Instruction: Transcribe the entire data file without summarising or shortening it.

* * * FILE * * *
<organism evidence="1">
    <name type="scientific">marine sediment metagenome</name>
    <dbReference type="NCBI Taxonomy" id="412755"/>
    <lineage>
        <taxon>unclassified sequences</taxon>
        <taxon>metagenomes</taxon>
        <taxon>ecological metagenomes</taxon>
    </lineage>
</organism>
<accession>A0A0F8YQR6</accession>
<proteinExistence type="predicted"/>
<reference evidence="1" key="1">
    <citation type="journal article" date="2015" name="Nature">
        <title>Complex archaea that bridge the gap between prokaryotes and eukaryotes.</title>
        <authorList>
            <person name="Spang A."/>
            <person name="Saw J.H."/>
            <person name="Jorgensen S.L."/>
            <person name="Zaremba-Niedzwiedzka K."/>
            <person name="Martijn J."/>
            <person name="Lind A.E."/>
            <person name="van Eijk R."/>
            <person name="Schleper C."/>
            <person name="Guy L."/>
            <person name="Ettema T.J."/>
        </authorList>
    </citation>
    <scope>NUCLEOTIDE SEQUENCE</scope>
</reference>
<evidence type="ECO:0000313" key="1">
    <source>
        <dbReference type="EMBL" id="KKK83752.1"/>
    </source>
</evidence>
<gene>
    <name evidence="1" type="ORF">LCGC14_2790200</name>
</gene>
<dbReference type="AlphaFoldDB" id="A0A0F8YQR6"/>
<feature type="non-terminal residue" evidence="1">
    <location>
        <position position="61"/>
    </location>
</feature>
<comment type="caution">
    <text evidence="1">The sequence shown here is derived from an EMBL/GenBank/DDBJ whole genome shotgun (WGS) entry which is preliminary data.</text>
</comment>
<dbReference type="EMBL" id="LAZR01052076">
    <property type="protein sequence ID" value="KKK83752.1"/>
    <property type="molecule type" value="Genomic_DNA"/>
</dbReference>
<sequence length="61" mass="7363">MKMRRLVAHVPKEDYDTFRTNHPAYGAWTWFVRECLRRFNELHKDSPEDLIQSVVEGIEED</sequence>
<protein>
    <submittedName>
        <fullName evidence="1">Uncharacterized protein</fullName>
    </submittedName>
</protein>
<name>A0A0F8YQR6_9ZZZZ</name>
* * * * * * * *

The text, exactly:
<organism evidence="1">
    <name type="scientific">marine sediment metagenome</name>
    <dbReference type="NCBI Taxonomy" id="412755"/>
    <lineage>
        <taxon>unclassified sequences</taxon>
        <taxon>metagenomes</taxon>
        <taxon>ecological metagenomes</taxon>
    </lineage>
</organism>
<accession>A0A0F8YQR6</accession>
<proteinExistence type="predicted"/>
<reference evidence="1" key="1">
    <citation type="journal article" date="2015" name="Nature">
        <title>Complex archaea that bridge the gap between prokaryotes and eukaryotes.</title>
        <authorList>
            <person name="Spang A."/>
            <person name="Saw J.H."/>
            <person name="Jorgensen S.L."/>
            <person name="Zaremba-Niedzwiedzka K."/>
            <person name="Martijn J."/>
            <person name="Lind A.E."/>
            <person name="van Eijk R."/>
            <person name="Schleper C."/>
            <person name="Guy L."/>
            <person name="Ettema T.J."/>
        </authorList>
    </citation>
    <scope>NUCLEOTIDE SEQUENCE</scope>
</reference>
<evidence type="ECO:0000313" key="1">
    <source>
        <dbReference type="EMBL" id="KKK83752.1"/>
    </source>
</evidence>
<gene>
    <name evidence="1" type="ORF">LCGC14_2790200</name>
</gene>
<dbReference type="AlphaFoldDB" id="A0A0F8YQR6"/>
<feature type="non-terminal residue" evidence="1">
    <location>
        <position position="61"/>
    </location>
</feature>
<comment type="caution">
    <text evidence="1">The sequence shown here is derived from an EMBL/GenBank/DDBJ whole genome shotgun (WGS) entry which is preliminary data.</text>
</comment>
<dbReference type="EMBL" id="LAZR01052076">
    <property type="protein sequence ID" value="KKK83752.1"/>
    <property type="molecule type" value="Genomic_DNA"/>
</dbReference>
<sequence length="61" mass="7363">MKMRRLVAHVPKEDYDTFRTNHPAYGAWTWFVRECLRRFNELHKDSPEDLIQSVVEGIEED</sequence>
<protein>
    <submittedName>
        <fullName evidence="1">Uncharacterized protein</fullName>
    </submittedName>
</protein>
<name>A0A0F8YQR6_9ZZZZ</name>